The Medical Council of India (MCI) has opposed the government’s proposed Foreign Educational Institutions Bill to allow and regulate foreign universities in India, refusing to support the landmark legislation which the world is watching.
The country’s apex medical education regulator has written to the human resource development (HRD) ministry arguing that the MCI’s rules do not allow it to support the proposed legislation, top government sources have told the Hindustan Times.
The MCI’s opposition may delay the Bill, which is critical for a number of top global universities to partner with Indian institutions or set up campuses here.
Several institutions in the US and the UK have been eying the Indian market, especially as higher education in those countries is currently facing a major financial crisis.Till the Bill is enacted, foreign universities cannot set up campuses here, or offer twinning arrangements with Indian institutions.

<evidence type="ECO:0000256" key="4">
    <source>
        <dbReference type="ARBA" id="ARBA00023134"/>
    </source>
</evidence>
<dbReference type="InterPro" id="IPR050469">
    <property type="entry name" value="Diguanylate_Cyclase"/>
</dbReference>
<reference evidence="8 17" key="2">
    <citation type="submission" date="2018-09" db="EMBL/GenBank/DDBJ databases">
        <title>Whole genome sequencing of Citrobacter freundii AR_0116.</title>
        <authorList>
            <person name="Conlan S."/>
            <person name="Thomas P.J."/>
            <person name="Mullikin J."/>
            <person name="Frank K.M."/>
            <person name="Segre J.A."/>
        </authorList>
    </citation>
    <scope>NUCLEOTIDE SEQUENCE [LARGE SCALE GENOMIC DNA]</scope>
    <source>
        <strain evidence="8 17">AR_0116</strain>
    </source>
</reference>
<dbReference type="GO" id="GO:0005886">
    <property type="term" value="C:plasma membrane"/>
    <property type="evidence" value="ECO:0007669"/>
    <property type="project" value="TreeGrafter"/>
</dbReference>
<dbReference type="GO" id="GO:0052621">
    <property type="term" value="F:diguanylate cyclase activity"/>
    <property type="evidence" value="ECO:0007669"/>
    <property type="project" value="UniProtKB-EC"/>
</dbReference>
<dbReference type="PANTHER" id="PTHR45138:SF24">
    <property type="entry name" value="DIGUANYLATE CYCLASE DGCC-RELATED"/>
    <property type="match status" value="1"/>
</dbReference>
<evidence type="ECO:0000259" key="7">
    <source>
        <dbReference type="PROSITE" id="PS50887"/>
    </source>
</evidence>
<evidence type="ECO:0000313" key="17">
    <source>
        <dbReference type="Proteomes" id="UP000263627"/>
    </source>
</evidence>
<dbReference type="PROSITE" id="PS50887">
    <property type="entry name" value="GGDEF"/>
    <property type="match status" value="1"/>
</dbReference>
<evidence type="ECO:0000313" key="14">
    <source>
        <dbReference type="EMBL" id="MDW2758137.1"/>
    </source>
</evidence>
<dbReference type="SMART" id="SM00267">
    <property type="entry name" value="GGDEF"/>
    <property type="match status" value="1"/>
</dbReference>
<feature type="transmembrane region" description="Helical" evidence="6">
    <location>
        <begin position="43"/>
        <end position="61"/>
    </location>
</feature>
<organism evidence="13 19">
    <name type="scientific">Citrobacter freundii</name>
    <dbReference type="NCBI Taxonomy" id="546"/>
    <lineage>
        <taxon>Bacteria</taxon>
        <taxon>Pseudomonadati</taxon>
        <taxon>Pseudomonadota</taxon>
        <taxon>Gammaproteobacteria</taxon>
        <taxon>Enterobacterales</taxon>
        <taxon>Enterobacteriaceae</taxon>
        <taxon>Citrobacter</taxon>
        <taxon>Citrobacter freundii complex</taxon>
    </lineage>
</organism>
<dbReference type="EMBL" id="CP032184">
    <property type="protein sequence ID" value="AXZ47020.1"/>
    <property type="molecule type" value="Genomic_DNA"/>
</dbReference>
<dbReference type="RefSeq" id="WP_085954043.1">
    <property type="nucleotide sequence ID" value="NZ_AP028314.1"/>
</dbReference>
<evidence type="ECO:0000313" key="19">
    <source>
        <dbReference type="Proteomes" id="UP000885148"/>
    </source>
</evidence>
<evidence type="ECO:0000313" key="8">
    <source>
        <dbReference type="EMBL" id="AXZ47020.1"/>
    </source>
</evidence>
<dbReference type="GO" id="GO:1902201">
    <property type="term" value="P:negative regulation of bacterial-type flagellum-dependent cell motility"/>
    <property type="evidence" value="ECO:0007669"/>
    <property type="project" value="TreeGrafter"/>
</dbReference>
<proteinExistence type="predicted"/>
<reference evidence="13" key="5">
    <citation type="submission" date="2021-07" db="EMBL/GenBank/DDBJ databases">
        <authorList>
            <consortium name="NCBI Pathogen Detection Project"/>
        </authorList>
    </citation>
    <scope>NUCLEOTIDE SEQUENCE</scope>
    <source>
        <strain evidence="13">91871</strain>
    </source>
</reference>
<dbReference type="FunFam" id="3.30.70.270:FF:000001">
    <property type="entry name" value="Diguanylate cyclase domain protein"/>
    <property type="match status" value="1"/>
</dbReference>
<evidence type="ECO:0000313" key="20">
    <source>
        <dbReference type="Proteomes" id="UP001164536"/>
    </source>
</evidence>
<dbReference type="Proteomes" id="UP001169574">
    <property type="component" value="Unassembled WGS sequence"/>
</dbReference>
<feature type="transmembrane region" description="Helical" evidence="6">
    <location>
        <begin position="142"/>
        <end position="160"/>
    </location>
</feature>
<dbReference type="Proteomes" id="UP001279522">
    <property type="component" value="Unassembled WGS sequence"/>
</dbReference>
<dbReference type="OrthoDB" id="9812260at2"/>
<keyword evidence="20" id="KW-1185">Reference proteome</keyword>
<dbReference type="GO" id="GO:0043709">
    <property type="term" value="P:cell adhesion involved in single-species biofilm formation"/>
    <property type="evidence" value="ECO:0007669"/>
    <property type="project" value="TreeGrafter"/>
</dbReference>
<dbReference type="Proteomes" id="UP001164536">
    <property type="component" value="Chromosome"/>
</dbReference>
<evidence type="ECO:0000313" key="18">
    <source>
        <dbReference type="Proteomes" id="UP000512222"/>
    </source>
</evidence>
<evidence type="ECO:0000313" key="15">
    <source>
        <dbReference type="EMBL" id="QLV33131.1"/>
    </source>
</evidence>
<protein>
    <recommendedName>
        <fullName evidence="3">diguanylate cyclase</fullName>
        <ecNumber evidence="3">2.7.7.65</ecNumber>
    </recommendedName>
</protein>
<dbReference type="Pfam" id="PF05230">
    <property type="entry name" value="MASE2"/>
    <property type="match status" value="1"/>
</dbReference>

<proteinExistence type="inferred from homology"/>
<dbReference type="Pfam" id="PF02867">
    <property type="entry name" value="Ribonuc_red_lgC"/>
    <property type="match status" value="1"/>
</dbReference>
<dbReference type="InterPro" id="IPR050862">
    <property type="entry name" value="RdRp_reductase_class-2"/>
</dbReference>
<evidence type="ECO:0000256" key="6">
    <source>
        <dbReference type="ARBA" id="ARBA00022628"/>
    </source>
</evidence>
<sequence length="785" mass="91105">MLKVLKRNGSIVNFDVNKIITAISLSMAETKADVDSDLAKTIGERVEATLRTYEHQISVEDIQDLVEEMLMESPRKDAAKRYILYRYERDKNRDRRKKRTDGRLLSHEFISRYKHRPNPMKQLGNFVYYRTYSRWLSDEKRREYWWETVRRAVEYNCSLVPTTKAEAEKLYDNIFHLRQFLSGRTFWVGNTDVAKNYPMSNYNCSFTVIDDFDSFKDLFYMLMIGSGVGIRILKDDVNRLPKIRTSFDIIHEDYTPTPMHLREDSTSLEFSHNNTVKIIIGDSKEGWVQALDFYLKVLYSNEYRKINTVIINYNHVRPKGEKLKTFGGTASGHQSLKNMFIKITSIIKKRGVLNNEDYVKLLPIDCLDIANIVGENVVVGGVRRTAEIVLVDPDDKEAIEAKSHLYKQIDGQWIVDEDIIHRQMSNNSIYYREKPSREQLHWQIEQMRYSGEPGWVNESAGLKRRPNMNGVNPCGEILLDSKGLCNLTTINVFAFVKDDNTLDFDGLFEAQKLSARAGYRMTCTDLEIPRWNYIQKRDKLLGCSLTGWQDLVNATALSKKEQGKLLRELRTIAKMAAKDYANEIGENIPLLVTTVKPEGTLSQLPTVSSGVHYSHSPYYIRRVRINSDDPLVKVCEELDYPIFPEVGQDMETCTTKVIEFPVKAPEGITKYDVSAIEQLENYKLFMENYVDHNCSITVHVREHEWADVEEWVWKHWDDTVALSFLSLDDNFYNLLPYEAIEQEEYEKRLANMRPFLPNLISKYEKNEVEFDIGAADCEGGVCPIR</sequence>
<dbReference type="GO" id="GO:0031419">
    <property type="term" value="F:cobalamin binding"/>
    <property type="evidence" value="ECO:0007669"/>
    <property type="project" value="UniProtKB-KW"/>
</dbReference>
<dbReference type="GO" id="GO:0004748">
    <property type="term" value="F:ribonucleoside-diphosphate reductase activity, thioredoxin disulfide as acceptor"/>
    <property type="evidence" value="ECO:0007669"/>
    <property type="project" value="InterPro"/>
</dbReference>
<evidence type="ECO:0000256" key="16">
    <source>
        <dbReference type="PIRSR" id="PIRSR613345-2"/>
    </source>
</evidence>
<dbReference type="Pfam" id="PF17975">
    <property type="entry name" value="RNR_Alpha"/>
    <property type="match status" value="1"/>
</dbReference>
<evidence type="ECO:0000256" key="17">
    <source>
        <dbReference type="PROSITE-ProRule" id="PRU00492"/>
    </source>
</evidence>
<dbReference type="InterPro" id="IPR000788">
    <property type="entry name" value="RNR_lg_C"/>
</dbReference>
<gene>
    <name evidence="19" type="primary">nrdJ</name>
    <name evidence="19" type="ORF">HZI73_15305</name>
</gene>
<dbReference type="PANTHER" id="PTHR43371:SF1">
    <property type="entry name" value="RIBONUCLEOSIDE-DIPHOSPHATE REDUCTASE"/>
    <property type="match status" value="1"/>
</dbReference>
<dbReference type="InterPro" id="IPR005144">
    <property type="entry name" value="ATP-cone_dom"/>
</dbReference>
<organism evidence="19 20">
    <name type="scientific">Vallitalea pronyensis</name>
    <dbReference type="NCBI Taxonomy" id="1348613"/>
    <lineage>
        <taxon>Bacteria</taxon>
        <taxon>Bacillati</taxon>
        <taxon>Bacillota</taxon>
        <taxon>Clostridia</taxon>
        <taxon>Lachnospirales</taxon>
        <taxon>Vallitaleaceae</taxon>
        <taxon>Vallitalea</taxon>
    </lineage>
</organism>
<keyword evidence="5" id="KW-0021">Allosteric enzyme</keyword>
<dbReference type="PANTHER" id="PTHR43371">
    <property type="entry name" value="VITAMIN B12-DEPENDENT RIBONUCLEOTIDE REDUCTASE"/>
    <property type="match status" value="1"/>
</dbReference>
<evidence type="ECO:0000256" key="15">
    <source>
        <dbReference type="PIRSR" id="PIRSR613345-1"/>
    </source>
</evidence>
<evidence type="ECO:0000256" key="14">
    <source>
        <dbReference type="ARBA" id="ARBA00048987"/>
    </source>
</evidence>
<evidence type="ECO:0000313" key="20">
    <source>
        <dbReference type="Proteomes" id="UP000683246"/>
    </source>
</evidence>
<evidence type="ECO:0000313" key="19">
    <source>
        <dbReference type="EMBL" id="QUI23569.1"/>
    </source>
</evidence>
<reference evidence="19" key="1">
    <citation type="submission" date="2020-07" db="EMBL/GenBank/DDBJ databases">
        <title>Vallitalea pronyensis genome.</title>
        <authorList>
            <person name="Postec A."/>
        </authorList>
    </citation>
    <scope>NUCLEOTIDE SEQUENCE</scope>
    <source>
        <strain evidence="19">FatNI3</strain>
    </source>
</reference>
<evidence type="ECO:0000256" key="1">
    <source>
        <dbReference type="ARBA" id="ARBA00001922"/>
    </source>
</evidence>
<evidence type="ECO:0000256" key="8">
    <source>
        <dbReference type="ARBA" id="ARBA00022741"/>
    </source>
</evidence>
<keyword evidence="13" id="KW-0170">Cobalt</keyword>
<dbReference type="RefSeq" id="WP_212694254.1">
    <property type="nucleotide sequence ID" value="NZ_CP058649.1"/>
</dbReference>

The opposition to the Bill comes even as the Parliament Standing Committee on HRD finalises its report on the Bill. The House panel today summoned the University Grants Commission to depose on the Bill.
Sources said the UGC broadly supported the Bill. But the MCI’s opposition will not be easy for the government to ignore, as it is the designated statutory authority for recognizing foreign educational institutions keen to enter India, under the FEI Bill.
Some government sources, however, indicated that the MCI may yet be convinced into revising its stand.
The MCI has argued that under its rules, any institution — including foreign institutions keen on offering medical degrees in India — must undergo the Council’s rigorous scrutiny.
“Our concern is that the FEI Bill, while designating us the statutory authority, does not allow the rigorous scrutiny prior to an institute starting its campus, that we are required to do under the rules,” an MCI source said.
“The only way out is to change the MCI’s rules,” the source added.